Thornton v. United States
United States Supreme Court
541 U.S. 615 (2004)
Marcus Thornton (defendant) was driving a Lincoln Town Car when he approached an unmarked police car driven by a Norfolk Virginia Police Officer. Thornton slowed down to keep from driving next to the police car, and the officer became suspicious. The officer ran Thornton’s tags, which had been issued to a different car. Thornton parked the car in a nearby lot and exited the vehicle. The officer stopped Thornton, and Thornton consented to a patdown search. The officer felt an object in Thornton’s pocket and asked if Thornton had drugs. Thornton said yes and pulled the drugs out of his pocket. Thornton was arrested, handcuffed, and put in the back of the police car. The officer then searched Thornton’s car and found a gun under the driver’s seat.
Rule of Law
Holding and Reasoning (Rehnquist, C.J.)
Concurrence (Scalia, J.)
Dissent (Stevens, J.)
What to do next…
Unlock this case brief with a free (no-commitment) trial membership of Quimbee.
You’ll be in good company: Quimbee is one of the most widely used and trusted sites for law students, serving more than 725,000 law students since 2011. Some law schools—such as Yale, Berkeley, and Northwestern—even subscribe directly to Quimbee for all their law students.Unlock this case briefRead our student testimonials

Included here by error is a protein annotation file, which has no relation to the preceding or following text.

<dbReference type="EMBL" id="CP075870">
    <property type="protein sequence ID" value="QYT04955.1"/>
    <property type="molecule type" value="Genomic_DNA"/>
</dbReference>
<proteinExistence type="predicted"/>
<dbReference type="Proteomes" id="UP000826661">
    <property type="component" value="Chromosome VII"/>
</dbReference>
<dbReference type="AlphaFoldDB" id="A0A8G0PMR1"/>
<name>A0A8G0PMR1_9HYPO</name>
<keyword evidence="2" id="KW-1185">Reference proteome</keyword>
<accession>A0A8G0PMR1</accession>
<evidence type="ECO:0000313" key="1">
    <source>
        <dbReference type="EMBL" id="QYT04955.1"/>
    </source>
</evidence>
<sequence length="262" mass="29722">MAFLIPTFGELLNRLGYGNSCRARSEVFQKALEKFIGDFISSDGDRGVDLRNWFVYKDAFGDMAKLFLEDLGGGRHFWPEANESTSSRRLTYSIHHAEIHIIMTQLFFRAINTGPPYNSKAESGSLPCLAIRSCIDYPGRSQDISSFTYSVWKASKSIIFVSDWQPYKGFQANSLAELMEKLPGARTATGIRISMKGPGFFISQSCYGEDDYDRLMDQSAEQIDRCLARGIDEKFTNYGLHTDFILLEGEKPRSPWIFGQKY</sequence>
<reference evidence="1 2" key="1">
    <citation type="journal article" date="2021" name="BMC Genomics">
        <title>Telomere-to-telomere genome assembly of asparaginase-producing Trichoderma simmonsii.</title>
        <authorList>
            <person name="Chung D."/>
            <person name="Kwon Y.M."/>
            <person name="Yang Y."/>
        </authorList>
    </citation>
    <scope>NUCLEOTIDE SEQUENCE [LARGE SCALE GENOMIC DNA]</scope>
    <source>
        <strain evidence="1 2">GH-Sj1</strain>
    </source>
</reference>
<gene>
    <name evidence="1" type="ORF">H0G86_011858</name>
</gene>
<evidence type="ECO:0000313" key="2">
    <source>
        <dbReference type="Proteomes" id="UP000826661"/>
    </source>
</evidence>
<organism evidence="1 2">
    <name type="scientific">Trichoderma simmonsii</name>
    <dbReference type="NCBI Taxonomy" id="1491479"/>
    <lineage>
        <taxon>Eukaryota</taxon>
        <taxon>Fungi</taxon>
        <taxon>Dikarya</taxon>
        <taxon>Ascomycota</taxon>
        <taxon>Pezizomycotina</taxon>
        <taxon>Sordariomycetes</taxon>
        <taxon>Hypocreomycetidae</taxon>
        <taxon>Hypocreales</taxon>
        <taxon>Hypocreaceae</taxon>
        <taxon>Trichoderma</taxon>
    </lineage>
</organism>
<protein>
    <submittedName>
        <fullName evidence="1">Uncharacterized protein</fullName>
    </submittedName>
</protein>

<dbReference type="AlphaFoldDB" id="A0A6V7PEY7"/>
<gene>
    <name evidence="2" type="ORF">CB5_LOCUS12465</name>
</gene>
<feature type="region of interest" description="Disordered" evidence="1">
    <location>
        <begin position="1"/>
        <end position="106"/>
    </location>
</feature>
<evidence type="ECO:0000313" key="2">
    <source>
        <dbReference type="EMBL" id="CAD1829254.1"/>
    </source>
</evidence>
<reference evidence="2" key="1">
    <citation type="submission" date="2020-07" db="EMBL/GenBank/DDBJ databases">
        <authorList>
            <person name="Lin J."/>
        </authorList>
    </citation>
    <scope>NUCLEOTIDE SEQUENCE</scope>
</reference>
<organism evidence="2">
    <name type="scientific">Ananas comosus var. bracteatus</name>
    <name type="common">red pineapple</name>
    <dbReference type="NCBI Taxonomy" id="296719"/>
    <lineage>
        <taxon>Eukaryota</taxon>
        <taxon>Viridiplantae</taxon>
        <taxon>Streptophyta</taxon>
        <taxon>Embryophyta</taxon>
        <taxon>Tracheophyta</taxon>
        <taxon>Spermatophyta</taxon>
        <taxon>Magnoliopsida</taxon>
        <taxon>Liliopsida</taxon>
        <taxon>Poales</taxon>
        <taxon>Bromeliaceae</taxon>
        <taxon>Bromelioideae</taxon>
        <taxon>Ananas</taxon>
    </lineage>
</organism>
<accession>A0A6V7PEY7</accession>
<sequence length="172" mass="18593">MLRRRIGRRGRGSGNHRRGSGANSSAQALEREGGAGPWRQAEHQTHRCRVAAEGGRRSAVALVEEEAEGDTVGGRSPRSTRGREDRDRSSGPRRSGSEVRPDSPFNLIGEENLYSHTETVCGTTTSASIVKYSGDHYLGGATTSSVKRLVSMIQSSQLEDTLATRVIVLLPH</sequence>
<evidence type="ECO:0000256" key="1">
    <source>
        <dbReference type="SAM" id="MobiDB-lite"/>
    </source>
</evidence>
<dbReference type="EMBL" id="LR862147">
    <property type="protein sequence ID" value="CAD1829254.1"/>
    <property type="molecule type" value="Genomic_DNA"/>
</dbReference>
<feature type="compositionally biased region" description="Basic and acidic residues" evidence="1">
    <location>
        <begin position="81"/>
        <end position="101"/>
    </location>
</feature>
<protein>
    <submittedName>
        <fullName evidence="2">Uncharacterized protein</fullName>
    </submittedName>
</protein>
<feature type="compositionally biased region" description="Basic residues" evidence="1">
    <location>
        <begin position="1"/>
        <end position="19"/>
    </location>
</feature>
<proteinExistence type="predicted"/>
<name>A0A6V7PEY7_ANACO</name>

Learn more about Quimbee’s unique (and proven) approach to achieving great grades at law school.
Quimbee is a company hell-bent on one thing: helping you get an “A” in every course you take in law school, so you can graduate at the top of your class and get a high-paying law job. We’re not just a study aid for law students; we’re the study aid for law students.Learn about our approachRead more about Quimbee
Here's why 725,000 law students have relied on our case briefs:
- Written by law professors and practitioners, not other law students. 45,600 briefs, keyed to 983 casebooks. Top-notch customer support.
- The right amount of information, includes the facts, issues, rule of law, holding and reasoning, and any concurrences and dissents.
- Access in your classes, works on your mobile and tablet. Massive library of related video lessons and high quality multiple-choice questions.
- Easy to use, uniform format for every case brief. Written in plain English, not in legalese. Our briefs summarize and simplify; they don’t just repeat the court’s language.